Technological advances have changed the face of diabetes treatment in recent years, with the advent of continuous glucose monitors and new insulin types to complement improvements in insulin pumps and delivery systems

The new techniques have demonstrated the ability to improve care, but require an investment in education from both practitioners and patients. Innovations can make diabetes management simpler and more effective overtime, but a patient’s commitment and understanding are keys to making them work.

Monitors Improve Care

Experts singled out continuous glucose monitors (CGMs)as being on the cutting edge for improving care because as the monitors shrink and become easier to use, studies back their effectiveness.

Thier evolution has been similar to that of insulin pumps, which were, at first, too big and uncomfortable,said Stephen Ponder, MD, a pediatric endocrinologist at Texas A&M University. The first pumps were challenging to wear and use. Some patients compared the first CGM sensorsto harpoons, but the sensors have become small wires with shallower penetration that no longer cause bruising.CGMs off er long-lived sensors and batteries, safety alarms,and sophisticated software.

A recent literature review by an Endocrine Societyexpert panel confirmed that the monitors improve controlof glycosylated hemoglobin levels while limiting the risk ofhypoglycemia. Th e panel’s clinical practice guideline calls for more widespread use of CGMs by children, adolescent,and adult outpatients.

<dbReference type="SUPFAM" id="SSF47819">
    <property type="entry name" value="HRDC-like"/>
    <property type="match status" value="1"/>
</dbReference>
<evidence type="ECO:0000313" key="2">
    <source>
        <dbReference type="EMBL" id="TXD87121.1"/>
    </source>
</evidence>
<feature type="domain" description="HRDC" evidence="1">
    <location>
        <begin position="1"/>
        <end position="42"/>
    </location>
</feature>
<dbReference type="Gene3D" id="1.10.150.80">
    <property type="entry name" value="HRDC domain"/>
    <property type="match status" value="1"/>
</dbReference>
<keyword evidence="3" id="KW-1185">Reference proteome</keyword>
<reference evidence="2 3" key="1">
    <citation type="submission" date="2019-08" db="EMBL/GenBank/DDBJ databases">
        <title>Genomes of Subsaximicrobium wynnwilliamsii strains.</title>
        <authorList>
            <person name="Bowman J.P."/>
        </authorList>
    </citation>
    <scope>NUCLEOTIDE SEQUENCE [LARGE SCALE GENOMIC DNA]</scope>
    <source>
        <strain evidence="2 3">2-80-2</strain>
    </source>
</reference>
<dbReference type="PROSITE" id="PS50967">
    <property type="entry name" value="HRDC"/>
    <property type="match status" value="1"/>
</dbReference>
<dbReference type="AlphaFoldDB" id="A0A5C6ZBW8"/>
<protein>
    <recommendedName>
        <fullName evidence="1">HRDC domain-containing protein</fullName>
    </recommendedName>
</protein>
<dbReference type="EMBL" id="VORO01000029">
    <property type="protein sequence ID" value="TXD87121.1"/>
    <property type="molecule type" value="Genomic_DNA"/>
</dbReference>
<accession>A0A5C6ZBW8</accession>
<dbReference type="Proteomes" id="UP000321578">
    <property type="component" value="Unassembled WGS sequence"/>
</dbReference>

Th e monitors measure glucose levels in the interstitialfluid and require regular calibration based on bloodprickmeasurements by a glucose meter. CGMs are still notFDA-approved for use in treatment decisions, but patientsregularly use them successfully in off -label fashion for determining the irinsulin doses, said Irl Hirsch, MD, professorof medicine at the University ofWashington Medical Center in Seattle.The additional data they provide can beextremely helpful by enabling the userto quickly spot and respond to upwardand downward trends.

Although the monitors bring tomind children as the target population,adults stand to benefit a great deal.Long-term patients striving to maintaintight blood-sugar control risk episodesof severe hypoglycemia.

Hirsch said that in people who have had diabetes formore than 40 years, the frequency of hypoglycemic seizuresor comas is 12% per year. He described a 63-year-old patientwho was having monthly hypoglycemic events requiringintervention by paramedics, but hasn’t had a single incidentsince he began wearing a CGM two years ago.

Th ere are only a few CGMs currently on the U.S.market. Th e Dexcom G4 Platinum ( for adult use) andthe Medtronic Guardian Real-Time ( for pediatric andadult use) are both standalone CGMs. Th eMedtronic MiniMed Paradigm Real-timeRevel ( for pediatric and adult use) is a combinationCGM and insulin pump [Editor’sNote: See page 7 for information on a recentsafety alert regarding the Medtronic Paradigminsulin pump.] Th e Abbott NavigatorCGM was withdrawn from the U.S. market but is still available in Europe and some other countries.

Th e biggest drawback is, of course, the cost, some $1,000 or more for the meter itself, along with continued cost of consumables.Some insurance plans now cover them, but Medicare does not.